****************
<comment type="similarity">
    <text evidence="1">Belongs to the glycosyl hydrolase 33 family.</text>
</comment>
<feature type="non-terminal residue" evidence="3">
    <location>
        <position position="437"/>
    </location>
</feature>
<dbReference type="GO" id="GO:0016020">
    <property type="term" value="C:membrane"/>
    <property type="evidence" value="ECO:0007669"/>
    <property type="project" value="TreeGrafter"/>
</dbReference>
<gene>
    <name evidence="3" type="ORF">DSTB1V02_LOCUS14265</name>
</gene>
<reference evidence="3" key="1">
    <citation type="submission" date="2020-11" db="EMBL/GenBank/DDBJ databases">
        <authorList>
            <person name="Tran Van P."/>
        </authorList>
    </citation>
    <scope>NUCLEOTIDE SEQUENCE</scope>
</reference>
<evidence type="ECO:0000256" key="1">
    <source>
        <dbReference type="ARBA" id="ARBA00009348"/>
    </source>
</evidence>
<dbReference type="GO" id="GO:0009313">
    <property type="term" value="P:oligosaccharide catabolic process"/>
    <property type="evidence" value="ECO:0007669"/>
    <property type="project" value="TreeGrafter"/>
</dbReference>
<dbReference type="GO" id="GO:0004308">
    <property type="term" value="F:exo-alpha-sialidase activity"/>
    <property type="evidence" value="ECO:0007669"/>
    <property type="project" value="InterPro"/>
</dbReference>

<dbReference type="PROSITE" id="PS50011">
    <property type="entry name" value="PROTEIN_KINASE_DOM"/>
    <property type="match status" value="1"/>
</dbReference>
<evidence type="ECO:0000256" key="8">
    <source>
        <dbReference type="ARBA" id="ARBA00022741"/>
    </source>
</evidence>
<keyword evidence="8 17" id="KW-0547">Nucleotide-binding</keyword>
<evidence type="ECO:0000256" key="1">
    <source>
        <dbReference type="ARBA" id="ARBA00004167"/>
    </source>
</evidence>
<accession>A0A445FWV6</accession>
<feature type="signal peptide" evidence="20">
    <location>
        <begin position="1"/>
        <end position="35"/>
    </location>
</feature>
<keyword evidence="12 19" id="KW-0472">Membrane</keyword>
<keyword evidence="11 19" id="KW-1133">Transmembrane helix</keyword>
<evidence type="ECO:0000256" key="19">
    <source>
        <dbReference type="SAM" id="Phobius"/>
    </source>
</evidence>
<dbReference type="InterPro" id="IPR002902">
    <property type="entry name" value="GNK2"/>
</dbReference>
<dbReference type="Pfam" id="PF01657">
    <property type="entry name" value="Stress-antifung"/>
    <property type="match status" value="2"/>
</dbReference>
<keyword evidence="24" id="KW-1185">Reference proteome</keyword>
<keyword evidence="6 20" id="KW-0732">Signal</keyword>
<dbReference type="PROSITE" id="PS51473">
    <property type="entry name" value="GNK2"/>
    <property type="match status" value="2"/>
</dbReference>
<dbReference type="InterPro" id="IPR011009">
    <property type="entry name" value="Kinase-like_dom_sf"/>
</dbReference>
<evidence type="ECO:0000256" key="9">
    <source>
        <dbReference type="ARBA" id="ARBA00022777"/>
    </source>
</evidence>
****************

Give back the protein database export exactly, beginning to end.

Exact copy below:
<comment type="similarity">
    <text evidence="1">Belongs to the glycosyl hydrolase 33 family.</text>
</comment>
<feature type="non-terminal residue" evidence="3">
    <location>
        <position position="437"/>
    </location>
</feature>
<dbReference type="GO" id="GO:0016020">
    <property type="term" value="C:membrane"/>
    <property type="evidence" value="ECO:0007669"/>
    <property type="project" value="TreeGrafter"/>
</dbReference>
<gene>
    <name evidence="3" type="ORF">DSTB1V02_LOCUS14265</name>
</gene>
<reference evidence="3" key="1">
    <citation type="submission" date="2020-11" db="EMBL/GenBank/DDBJ databases">
        <authorList>
            <person name="Tran Van P."/>
        </authorList>
    </citation>
    <scope>NUCLEOTIDE SEQUENCE</scope>
</reference>
<evidence type="ECO:0000256" key="1">
    <source>
        <dbReference type="ARBA" id="ARBA00009348"/>
    </source>
</evidence>
<dbReference type="GO" id="GO:0009313">
    <property type="term" value="P:oligosaccharide catabolic process"/>
    <property type="evidence" value="ECO:0007669"/>
    <property type="project" value="TreeGrafter"/>
</dbReference>
<dbReference type="GO" id="GO:0004308">
    <property type="term" value="F:exo-alpha-sialidase activity"/>
    <property type="evidence" value="ECO:0007669"/>
    <property type="project" value="InterPro"/>
</dbReference>

<dbReference type="PROSITE" id="PS50011">
    <property type="entry name" value="PROTEIN_KINASE_DOM"/>
    <property type="match status" value="1"/>
</dbReference>
<evidence type="ECO:0000256" key="8">
    <source>
        <dbReference type="ARBA" id="ARBA00022741"/>
    </source>
</evidence>
<keyword evidence="8 17" id="KW-0547">Nucleotide-binding</keyword>
<evidence type="ECO:0000256" key="1">
    <source>
        <dbReference type="ARBA" id="ARBA00004167"/>
    </source>
</evidence>
<accession>A0A445FWV6</accession>
<feature type="signal peptide" evidence="20">
    <location>
        <begin position="1"/>
        <end position="35"/>
    </location>
</feature>
<keyword evidence="12 19" id="KW-0472">Membrane</keyword>
<keyword evidence="11 19" id="KW-1133">Transmembrane helix</keyword>
<evidence type="ECO:0000256" key="19">
    <source>
        <dbReference type="SAM" id="Phobius"/>
    </source>
</evidence>
<dbReference type="InterPro" id="IPR002902">
    <property type="entry name" value="GNK2"/>
</dbReference>
<dbReference type="Pfam" id="PF01657">
    <property type="entry name" value="Stress-antifung"/>
    <property type="match status" value="2"/>
</dbReference>
<keyword evidence="24" id="KW-1185">Reference proteome</keyword>
<keyword evidence="6 20" id="KW-0732">Signal</keyword>
<dbReference type="PROSITE" id="PS51473">
    <property type="entry name" value="GNK2"/>
    <property type="match status" value="2"/>
</dbReference>
<dbReference type="InterPro" id="IPR011009">
    <property type="entry name" value="Kinase-like_dom_sf"/>
</dbReference>
<evidence type="ECO:0000256" key="9">
    <source>
        <dbReference type="ARBA" id="ARBA00022777"/>
    </source>
</evidence>